About Andrew Salmon:
Multiple Pulp Factory Award winner, Ellis and multiple Pulp Ark and Pulp Factory Award nominee Andrew Salmon lives and writes in Vancouver, BC. His novels include: The Forty Club, The Dark Land, The Light Of Men, and Three, Ghost Squad: Rise of the Black Legion (with Ron Fortier), and Sherlock Holmes: Work Capitol.
And he has appeared in the following anthologies: Secret Agent X: Volume One and Three, Jim Anthony Super Detective Volume One, Sherlock Holmes Consulting Detective Volumes One, Two, Three, Four and Five, Black Bat Mystery Volume One, Mars McCoy Space Ranger Volume One, Mystery Men (&Women) Volume Two, Moon Man Vol. One, The Ruby Files Vol. One, The New Adventures of Thunder Jim Wade Vol. One, Ghost Boy Vol. One, All-Star Pulp Comics #2 and Box Thirteen: Adventure Wanted.
What inspires you to write?
Star Trek II: The Wrath of Khan turned me into a writer with one viewing! I went into the theater a reader and came out a writer as all of the machinery of writing were suddenly revealed to me while watching the film. I’ve been writing ever since though it is only in the last decade that I have been doing it full time for several publishers. Anything inspires me and I never know what will touch off the next tale.
Tell us about your writing process.
The journey of a tale begins, for me, with that one simple thing that just sticks in my mind: a character, an image, a scene, an incident. From there the tale grows organically. I let it simmer in the back of my brain until I’ve got enough to begin the writing process. I don’t outline. I let the tale find its way over the course of the first draft. Once that is complete, I look it over and the meaning of the tale reveals itself to me. Then I revise accordingly until I’m satisfied with the work. Then off it goes with fingers crossed.
For Fiction Writers: Do you listen (or talk to) to your characters?
I’ve been writing a lot of Sherlock Holmes stories of late and it has gotten to the point that this dynamic duo often have conversations in my head. Writing their interactions has become easier with each outing. Coming up with a dandy of a plot – ah, there’s the rub. Holmes does explain his reasoning to me, which is a big help. All I have to do is write down what he says. Spooky, but that’s how I roll.
What advice would you give other writers?
Read! Read! Read! Read! Everything you can get your hands on starting out. And don’t get locked into a specific genre. Read the classics, old pulp authors, today’s mainstream writers, indies – don’t be a snob. In the beginning, you are a sponge and need to read everything!
Practice! Practice! Practice! Keep writing and finish every tale you start – even if it’s utter junk. Finish it! You’ll learn from every experience while learning to finish what you start.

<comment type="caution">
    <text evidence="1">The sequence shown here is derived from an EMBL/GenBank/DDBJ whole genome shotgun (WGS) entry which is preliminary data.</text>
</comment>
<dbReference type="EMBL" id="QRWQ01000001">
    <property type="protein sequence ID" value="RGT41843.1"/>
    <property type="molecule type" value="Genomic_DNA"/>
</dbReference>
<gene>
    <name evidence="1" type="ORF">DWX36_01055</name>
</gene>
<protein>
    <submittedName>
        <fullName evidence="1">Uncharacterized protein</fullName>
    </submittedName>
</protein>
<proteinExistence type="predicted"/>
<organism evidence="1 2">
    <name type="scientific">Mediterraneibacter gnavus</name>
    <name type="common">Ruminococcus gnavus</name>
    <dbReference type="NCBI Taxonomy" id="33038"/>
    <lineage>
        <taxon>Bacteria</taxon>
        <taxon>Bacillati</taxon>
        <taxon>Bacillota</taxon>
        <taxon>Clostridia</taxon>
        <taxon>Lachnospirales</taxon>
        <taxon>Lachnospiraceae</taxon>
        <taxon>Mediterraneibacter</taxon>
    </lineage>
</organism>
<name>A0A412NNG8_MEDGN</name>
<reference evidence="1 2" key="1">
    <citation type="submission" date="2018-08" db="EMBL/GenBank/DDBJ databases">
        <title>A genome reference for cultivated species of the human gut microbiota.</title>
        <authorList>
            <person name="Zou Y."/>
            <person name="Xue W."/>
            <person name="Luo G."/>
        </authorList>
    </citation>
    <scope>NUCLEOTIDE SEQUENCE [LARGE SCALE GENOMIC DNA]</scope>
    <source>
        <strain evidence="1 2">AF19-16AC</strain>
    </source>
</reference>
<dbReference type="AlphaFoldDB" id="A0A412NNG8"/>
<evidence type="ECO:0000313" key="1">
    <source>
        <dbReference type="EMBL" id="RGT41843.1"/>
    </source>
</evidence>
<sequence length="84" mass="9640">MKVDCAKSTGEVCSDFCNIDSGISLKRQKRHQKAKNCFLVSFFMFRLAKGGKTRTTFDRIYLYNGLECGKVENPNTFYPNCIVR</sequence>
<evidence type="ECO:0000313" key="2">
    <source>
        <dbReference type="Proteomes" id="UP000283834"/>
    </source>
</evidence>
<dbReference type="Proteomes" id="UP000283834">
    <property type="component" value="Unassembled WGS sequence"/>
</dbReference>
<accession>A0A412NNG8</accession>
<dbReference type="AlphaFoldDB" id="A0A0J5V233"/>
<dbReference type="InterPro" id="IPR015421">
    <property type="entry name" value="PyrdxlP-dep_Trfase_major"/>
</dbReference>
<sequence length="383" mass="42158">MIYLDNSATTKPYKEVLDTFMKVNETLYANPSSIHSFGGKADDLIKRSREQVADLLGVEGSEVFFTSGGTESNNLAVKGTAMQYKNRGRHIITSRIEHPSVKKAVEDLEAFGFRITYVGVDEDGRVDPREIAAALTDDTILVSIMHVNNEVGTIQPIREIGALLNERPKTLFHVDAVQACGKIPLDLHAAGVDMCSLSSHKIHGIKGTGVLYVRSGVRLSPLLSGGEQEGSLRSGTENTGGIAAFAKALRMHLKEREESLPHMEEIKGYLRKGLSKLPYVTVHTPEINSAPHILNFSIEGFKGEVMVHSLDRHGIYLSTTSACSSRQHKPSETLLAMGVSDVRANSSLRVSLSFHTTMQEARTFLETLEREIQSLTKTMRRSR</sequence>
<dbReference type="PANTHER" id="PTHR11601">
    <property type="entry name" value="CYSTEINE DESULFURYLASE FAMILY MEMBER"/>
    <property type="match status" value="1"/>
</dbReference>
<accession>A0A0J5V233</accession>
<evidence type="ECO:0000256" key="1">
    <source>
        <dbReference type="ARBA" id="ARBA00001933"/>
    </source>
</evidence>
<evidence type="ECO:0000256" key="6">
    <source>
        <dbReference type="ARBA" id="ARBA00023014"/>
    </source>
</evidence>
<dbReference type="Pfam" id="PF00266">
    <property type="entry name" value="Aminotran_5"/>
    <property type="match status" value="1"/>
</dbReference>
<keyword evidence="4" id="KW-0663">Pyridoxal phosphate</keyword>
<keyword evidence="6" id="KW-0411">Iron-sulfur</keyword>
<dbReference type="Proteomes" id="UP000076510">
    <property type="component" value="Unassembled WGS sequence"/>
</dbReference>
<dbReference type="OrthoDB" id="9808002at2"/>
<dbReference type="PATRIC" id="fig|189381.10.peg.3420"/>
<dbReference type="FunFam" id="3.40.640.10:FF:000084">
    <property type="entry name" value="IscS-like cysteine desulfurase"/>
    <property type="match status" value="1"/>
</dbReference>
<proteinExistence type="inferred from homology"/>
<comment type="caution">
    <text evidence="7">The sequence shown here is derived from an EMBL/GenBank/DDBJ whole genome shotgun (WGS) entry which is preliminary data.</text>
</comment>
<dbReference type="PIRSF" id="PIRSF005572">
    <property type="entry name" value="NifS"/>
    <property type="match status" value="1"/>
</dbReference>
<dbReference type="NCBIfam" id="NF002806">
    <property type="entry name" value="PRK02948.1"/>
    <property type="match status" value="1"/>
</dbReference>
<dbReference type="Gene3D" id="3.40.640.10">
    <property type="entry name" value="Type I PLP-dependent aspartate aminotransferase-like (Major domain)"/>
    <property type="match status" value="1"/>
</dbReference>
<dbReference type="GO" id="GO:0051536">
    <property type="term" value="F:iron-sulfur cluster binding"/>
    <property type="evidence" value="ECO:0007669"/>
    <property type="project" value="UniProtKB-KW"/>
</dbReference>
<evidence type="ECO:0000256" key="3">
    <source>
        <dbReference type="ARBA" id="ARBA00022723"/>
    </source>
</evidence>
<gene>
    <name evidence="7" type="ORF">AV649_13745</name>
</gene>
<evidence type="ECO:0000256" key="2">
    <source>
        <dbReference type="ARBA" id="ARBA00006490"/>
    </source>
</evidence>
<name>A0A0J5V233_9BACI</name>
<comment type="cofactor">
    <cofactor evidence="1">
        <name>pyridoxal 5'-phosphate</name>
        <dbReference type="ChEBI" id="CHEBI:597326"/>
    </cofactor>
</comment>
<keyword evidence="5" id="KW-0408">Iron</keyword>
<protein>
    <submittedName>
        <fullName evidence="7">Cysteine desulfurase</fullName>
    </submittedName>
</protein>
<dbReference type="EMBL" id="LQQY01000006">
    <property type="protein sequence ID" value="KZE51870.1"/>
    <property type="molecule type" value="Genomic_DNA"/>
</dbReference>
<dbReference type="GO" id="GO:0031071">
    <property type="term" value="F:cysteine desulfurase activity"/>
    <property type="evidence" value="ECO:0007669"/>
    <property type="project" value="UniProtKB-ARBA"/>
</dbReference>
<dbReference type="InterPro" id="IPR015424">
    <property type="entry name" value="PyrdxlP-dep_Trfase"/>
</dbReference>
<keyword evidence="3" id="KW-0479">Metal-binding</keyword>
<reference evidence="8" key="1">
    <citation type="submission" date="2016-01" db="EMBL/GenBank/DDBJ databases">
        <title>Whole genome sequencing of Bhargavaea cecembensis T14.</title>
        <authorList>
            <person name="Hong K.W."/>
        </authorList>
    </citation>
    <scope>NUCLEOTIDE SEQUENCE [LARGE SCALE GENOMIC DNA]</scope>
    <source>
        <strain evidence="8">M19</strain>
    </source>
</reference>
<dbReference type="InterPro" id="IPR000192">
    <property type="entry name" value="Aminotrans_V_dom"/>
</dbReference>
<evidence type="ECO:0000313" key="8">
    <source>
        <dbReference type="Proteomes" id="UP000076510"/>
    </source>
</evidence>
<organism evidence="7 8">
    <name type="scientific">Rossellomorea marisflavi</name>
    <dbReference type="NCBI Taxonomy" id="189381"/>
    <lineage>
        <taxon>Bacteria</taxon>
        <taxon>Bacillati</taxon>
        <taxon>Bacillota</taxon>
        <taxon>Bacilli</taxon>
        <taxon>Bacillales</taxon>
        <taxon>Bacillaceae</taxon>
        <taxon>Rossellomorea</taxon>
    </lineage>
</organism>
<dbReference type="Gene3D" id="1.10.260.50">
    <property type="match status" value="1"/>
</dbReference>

If you’re self-publishing, do it right. If your cover can hold its own against a pro cover, get a new one. If your prose doesn’t stack up to the competition, keep working. Publishing sub-par or still-amateur stuff will not help you. It won’t sell and your reputation as a writer will take the hit. These days everyone can be published so there’s no rush. Don’t throw it out there until it’s ready!
How did you decide how to publish your books?
Mainstream publishers wouldn’t touch me. Knowing I could write (award nominations and wins) yet not being able to get through the door lead me to smaller presses like Fight Card Books, Airship 27 and Radio Archives who all gave me the chance to show what I could do. Fight Card Books (an author collective) allowed me to self-publish under the Fight Card umbrella and with their assistance. Once I saw how easy it was and saw the $$ coming in, that was it for me. Self-publishing works for me.
What do you think about the future of book publishing?
Printed books are going to become luxury items much like the deluxe CD boxsets being offered today. I’m not happy about this as I’m a print guy. But I do read and enjoy ebooks as well. Still the writing is on the wall (or the screen in this case) and ebooks are here to stay. As a writer, ebooks have been a godsend. Earning money as an author is every writer’s dream and I’m doing that. Not much at the moment but the future looks bright. Legacy publishing is a thing of the past. These days, everyone gets a shot and the avalanche of material already out there is staggering. Stuff that wouldn’t get a second look from the “Big Guns” because it doesn’t read like James Patterson can be released to find an audience. It’s great! It means more work for the writer but it also means virtually unlimited choice for the reader and at every price point. What’s not to love? The future is bright and shiny!
What do you use?: Professional Editor, Professional Cover Designer
What genres do you write?: mystery, detecive, hard boiled, action adventure, pulp, historical, Victorian mystery
What formats are your books in?: Both eBook and Print
Link To Andrew Salmon Page On Amazon